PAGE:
A good example of this is VHS. In the battle for dominance in the market for video players, VHS exploited the first-mover advantage by enlisting movie producers to use the new format. In so doing it not only excluded its main competitor, the Betamax coalition, but also built the market.

By contrast, in the market for search engines, Google rose to dominance as a second mover by adopting novel market infrastructure innovations centred around Internet advertising and search, and leveraged this with their strong internal knowledge and capabilities.

Both cases highlight a situation of market uncertainty due to a limited pre-existing market infrastructure (Figure 1, Regime II). Yet, while situations with second mover advantage may allow later entrants to “free ride” on first movers who have begun to develop the market infrastructure, such problems rarely halt market formation. Thus, in Regime II, because companies can see their efforts give them a significant advantage, thorny collective action problems are unlikely.

Does market formation require distinct contributions from different companies?

In contrast to the previous examples, if companies receive limited benefits from early actions to overcome supply and/or demand challenges, market formation faces a considerable barrier. For example, Segway failed to transform transportation because it was unable to define a specific market segment and lacked a dedicated road infrastructure or favourable regulation. How this “start-up” problem is overcome depends on the degree to which different companies can provide critical resources to develop the market infrastructure.

In some cases, forming the market requires many but similar contributions. For example, consider the disruption of the classic gastronomy in France by what became known as nouvelle cuisine. Adopting nouvelle cuisine required restaurateurs to cast aside established rules, principles and practices. Early adopters faced the risk of being rejected by customers, colleagues, and powerful food critics within a highly professionalized, conservative and status-conscious market.

The challenge of achieving recognition for a new product category is an example of Regime III start-up problems, which tends to be associated with high demand uncertainty (Figure 1). In Regime III, challenges can be reduced through cumulative efforts from different actors. For nouvelle cuisine, doing this helped build its legitimacy.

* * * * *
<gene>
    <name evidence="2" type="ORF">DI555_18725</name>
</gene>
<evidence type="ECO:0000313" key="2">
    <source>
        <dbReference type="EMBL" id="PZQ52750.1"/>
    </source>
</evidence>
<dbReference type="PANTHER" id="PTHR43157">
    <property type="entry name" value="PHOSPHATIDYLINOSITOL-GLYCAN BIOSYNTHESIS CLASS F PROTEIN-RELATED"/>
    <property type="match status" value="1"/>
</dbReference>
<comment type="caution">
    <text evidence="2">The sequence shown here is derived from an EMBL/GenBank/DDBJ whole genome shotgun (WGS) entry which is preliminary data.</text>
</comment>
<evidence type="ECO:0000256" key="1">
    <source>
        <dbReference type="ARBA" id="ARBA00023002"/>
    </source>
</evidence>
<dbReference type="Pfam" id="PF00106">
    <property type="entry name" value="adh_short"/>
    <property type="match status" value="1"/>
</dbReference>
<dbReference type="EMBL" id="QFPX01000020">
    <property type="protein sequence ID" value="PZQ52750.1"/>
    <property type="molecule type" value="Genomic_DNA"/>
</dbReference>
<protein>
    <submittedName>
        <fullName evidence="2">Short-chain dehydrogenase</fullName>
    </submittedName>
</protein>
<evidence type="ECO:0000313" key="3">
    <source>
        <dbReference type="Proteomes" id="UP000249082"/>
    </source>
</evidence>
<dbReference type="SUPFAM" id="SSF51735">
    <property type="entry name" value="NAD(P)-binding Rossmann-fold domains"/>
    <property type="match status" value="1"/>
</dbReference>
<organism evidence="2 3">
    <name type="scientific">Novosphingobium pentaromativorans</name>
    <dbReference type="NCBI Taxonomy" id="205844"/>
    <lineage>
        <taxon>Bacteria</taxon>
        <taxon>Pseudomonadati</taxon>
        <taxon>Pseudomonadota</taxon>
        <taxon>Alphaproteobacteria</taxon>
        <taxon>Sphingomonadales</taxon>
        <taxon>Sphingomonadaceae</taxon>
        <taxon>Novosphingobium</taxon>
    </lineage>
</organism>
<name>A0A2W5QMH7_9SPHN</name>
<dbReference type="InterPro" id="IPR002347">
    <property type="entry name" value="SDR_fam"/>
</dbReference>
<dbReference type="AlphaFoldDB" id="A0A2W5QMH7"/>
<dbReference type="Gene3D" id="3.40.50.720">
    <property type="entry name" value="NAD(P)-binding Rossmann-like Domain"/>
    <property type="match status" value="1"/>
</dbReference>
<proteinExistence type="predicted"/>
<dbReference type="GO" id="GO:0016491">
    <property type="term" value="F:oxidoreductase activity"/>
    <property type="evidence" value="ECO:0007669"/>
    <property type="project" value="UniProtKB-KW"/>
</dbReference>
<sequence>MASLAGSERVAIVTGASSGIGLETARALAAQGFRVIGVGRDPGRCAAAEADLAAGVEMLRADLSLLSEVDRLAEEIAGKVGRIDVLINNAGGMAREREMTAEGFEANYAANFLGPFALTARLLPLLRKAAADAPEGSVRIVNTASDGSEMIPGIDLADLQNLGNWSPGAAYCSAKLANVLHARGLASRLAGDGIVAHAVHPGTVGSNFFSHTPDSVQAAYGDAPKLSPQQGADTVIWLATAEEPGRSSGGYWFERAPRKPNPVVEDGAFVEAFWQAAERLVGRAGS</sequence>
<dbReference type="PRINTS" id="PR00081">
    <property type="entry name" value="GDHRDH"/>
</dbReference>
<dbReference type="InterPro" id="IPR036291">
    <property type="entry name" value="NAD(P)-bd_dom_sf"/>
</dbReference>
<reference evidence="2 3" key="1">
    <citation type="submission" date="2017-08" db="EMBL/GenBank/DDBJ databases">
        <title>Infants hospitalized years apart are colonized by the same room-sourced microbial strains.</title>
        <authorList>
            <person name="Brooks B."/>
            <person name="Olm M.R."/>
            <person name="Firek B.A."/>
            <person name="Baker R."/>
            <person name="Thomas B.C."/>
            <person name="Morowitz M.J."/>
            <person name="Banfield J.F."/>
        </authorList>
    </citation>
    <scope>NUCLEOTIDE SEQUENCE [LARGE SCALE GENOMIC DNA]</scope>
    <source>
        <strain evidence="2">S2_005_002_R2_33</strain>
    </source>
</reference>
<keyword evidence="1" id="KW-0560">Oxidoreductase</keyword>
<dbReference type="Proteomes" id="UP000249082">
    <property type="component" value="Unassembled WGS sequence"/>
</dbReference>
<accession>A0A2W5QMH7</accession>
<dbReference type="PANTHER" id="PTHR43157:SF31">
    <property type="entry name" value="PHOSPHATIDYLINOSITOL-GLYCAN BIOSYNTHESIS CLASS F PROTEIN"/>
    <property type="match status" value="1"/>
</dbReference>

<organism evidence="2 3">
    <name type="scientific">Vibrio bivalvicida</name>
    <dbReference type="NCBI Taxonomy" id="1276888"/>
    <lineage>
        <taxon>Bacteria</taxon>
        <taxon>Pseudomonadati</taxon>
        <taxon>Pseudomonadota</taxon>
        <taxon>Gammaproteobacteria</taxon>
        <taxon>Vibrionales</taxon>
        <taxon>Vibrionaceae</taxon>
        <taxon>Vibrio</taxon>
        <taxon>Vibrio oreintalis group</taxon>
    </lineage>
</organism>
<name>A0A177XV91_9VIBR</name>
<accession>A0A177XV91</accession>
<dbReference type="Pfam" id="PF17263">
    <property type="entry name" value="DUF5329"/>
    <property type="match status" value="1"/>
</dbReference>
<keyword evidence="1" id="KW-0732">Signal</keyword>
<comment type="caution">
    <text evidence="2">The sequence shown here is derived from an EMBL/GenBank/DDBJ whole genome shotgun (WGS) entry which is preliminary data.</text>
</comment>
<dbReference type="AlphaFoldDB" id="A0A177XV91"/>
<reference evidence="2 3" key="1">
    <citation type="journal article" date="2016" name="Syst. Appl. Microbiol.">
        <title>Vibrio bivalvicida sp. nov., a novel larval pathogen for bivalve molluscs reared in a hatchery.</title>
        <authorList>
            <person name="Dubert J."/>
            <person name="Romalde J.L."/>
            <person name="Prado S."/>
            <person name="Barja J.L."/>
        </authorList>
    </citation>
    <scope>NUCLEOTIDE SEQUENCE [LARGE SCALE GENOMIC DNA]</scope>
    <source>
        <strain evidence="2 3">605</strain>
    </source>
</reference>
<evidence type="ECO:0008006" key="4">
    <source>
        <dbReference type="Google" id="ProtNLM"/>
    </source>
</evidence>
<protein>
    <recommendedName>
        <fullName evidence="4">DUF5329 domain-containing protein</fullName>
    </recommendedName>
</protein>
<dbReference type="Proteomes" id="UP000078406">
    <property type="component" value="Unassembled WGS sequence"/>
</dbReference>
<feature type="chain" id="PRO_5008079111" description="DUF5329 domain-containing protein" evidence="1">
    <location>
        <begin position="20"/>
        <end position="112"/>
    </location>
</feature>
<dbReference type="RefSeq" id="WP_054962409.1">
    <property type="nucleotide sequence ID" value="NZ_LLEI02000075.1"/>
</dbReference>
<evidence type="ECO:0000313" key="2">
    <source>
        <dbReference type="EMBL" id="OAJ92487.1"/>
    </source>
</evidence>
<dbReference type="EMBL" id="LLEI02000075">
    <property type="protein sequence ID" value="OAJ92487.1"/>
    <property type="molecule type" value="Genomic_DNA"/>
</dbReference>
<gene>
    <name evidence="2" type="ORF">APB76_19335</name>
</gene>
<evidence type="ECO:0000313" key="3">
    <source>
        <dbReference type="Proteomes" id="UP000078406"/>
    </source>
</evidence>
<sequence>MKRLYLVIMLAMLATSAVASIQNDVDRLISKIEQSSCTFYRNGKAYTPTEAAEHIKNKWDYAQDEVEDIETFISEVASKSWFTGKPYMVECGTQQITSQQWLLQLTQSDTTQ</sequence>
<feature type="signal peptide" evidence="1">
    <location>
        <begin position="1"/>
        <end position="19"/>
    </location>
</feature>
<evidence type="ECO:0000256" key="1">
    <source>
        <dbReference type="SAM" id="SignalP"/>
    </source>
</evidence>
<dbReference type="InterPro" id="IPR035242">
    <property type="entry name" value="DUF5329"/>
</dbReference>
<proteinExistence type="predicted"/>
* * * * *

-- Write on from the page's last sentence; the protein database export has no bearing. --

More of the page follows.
Diverse contributions from a range of players

Sometimes a particular combination and sequence of contributions is necessary to form a market. Specific contributions may be required from numerous companies, i.e. distinct producers and retailers, state agencies, educational organizations, producers of complementary goods. These all possess unique capabilities or resources that other companies do not.

This was the situation Better Place found itself in. To be a viable electric vehicle provider, a company needs to build upon pre-existing efforts from automotive and battery producers, charging infrastructure providers, as well as ICT developers. Without this, few consumers will consider EVs, and those who do experience a low product value. Under such demand and supply uncertainty, most companies in the market face unclear opportunities and high risks, resulting in reluctance to commit resources critical to successful market formation.

In such cases, market formation requires specific efforts. Companies in these types of situations must not only look to promote their individual products, but align collectively with other companies to promote the market as a whole, and ensure it is sustainable. A serious challenge for companies is the lack of guidance or clarity on what to do – should we allocate resources to educate consumers? Seeking favourable regulation? Forming market standards? The challenge is multiplied when considering how and when to take one or more of these actions and by trying to influence others with resources that we don’t possess. Such challenges currently plague developments for markets ranging from commercial space travel to edible insects.

In Regime IV, market formation tends to require trust to develop among potential collaborating actors, usually coming from different sectors. Success is much more likely when there are pre-existing industry bodies and associations, or when powerful and well-resourced actors already exist and can provide market leadership in building the market. Market formation success may require well-coordinated favourable government regulation.

Electric vehicles: Looking forward

So, what about the future of EVs? As environmental consciousness and pressures mount, lessons from past failures increase, and local, regional, and federal support grow, opportunities for EVs grow. But market formation uncertainty remains high and a thriving EV market requires producers (new and established) and other actors to not only build on these opportunities by increasing commitments but also by coordinating their efforts.